What Rooney, who died Sunday at the age of 93, accomplished simply won’t be repeated. In 1939, the year of Gone With The Wind and The Wizard Of Oz among others, he was the No. 1 box office draw in the world. He was on the cover of Time magazine at age 20. He may have been short in stature but he was bigger than anyone including that other famous Mickey – Mouse. That same year he shared a juvenile Oscar (a miniature one) with Deanna Durbin for their “contribution in bringing to the screen the spirit and personification of youth, and as juvenile players setting a high standard of ability and achievement.” Durbin had just passed Shirley Temple as a box office draw. She died last year and we also lost Temple earlier this year. Now with Rooney, an era has truly gone with that wind. Read More »
In this week’s podcast, Deadline Awards Columnist Pete Hammond and host David Bloom, talk about whether seemingly awards-ready hits Noah and The Grand Budapest Hotel can overcome their early-year release dates and make a … Read More »
AMC threw a Hollywood premiere Wednesday night to kick off what was termed “the beginning of the end.” AMC president Charlie Collier, Mad Men creator Matt Weiner and cast and crew were at the Arclight Theatre for the “Time Zones” episode that begins the first half of Season 7 premiering April 13th. The season marks the final go-round of the landmark four-time Emmy-winning Best Drama Series. The protracted goodbye will be split between seven episodes this spring and the final final episodes in spring 2015.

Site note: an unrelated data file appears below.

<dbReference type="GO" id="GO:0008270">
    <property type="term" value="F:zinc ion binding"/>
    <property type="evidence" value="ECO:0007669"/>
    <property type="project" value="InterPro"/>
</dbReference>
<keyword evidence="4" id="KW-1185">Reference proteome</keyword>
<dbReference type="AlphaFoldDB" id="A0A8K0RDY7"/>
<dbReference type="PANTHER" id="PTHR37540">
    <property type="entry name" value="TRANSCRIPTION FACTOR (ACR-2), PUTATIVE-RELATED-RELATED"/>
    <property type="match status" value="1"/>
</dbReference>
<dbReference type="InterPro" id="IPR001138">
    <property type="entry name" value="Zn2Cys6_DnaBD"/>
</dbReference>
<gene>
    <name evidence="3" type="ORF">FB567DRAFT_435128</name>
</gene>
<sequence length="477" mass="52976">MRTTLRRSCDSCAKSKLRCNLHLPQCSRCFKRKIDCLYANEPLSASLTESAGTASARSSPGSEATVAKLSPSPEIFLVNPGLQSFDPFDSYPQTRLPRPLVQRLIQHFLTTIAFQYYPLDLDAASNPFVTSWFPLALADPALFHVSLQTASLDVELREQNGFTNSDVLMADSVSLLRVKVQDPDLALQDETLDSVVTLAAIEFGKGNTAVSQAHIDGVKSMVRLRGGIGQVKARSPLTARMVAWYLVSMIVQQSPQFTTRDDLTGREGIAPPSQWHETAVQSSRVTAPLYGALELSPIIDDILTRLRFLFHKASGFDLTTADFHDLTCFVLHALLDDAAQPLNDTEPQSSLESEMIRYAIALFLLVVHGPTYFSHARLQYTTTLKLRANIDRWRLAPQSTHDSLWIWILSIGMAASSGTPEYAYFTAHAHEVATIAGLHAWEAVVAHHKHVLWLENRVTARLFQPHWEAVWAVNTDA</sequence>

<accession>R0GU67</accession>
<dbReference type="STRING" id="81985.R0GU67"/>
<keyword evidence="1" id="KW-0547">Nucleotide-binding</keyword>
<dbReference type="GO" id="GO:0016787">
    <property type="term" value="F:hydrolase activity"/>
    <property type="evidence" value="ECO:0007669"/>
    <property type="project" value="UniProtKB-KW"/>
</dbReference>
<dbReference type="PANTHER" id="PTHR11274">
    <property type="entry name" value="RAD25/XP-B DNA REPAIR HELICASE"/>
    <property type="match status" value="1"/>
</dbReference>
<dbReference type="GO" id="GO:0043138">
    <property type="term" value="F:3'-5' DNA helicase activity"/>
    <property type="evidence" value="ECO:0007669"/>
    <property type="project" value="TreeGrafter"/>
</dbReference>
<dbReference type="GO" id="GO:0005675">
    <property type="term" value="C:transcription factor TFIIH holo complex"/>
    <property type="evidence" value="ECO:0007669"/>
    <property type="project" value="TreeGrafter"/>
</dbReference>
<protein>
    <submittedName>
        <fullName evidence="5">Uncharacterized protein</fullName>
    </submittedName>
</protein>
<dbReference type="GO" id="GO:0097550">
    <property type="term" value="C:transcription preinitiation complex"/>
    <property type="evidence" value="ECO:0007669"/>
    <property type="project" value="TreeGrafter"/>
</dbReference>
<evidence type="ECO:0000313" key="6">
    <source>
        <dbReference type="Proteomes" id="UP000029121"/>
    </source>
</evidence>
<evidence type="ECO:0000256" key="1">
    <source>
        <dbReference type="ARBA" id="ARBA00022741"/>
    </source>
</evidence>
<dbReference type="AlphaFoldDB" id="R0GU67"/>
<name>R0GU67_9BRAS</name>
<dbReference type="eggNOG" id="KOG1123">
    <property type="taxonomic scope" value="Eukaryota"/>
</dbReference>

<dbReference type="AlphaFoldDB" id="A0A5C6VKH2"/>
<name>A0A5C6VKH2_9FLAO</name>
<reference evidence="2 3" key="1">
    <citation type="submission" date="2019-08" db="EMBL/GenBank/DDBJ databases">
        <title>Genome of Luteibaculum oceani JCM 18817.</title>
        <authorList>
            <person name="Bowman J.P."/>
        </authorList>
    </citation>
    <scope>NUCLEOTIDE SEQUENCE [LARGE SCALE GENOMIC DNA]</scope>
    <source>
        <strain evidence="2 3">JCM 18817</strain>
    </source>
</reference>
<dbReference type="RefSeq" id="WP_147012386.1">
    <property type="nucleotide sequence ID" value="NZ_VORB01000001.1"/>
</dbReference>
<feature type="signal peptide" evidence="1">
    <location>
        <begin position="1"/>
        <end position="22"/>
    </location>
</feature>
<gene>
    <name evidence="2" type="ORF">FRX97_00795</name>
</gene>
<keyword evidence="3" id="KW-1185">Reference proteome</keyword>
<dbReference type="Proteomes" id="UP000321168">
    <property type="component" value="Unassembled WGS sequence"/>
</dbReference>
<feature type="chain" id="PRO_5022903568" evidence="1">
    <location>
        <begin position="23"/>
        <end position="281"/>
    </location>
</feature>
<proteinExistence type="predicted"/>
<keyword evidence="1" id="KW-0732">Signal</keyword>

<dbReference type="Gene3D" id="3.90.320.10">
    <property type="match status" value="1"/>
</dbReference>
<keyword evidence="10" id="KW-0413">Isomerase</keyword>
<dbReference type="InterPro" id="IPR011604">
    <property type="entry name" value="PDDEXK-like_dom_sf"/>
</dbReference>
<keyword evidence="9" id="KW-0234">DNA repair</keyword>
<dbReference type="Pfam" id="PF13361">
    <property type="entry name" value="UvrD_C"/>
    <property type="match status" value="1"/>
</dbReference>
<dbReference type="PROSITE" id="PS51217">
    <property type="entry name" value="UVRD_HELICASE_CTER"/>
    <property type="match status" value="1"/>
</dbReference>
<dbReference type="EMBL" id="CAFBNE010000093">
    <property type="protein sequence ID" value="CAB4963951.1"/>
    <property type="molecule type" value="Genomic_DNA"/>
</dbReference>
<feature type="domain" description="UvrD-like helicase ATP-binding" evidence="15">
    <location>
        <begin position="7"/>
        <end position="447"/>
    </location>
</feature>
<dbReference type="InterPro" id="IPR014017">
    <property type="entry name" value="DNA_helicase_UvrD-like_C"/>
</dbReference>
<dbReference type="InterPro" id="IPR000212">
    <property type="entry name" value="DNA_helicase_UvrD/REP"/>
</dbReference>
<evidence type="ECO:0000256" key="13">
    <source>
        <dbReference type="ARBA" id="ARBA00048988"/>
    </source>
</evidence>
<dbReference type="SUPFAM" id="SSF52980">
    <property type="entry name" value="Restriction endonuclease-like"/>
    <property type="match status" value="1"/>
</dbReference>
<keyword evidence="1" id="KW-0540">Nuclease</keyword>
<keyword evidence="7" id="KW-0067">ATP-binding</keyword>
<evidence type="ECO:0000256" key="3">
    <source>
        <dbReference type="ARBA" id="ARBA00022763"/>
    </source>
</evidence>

It was all very bittersweet last night as production actually was just beginning on those even as the premiere was kicking off. In fact, executive producer Scott Hornbacher, who directed the “Time Zones” episode, was late to this party as he is also directing the first of those backend episodes. He told me later at the Chateau Marmont afterparty that it’s going to be tough to end it, pointing to several people in the room he described as “family,” people he saw every day. That was the general consensus I got from so many cast members and AMC execs who have been with this since Day 1. One exec told me he was 24 when he first saw the pilot script. He’s 35 now. Life goes on. And so does Mad Men – at least to the conclusion for this iconic group of characters. CAA’s Bryan Lourd was seated next to me (he reps Weiner) and told me he wouldn’t have missed this event — even though CAA is having its retreat this weekend at La Costa near San Diego and he had to postpone a run-thru there to 11 PM so he could make it down the 405 freeway after the screening. Read More »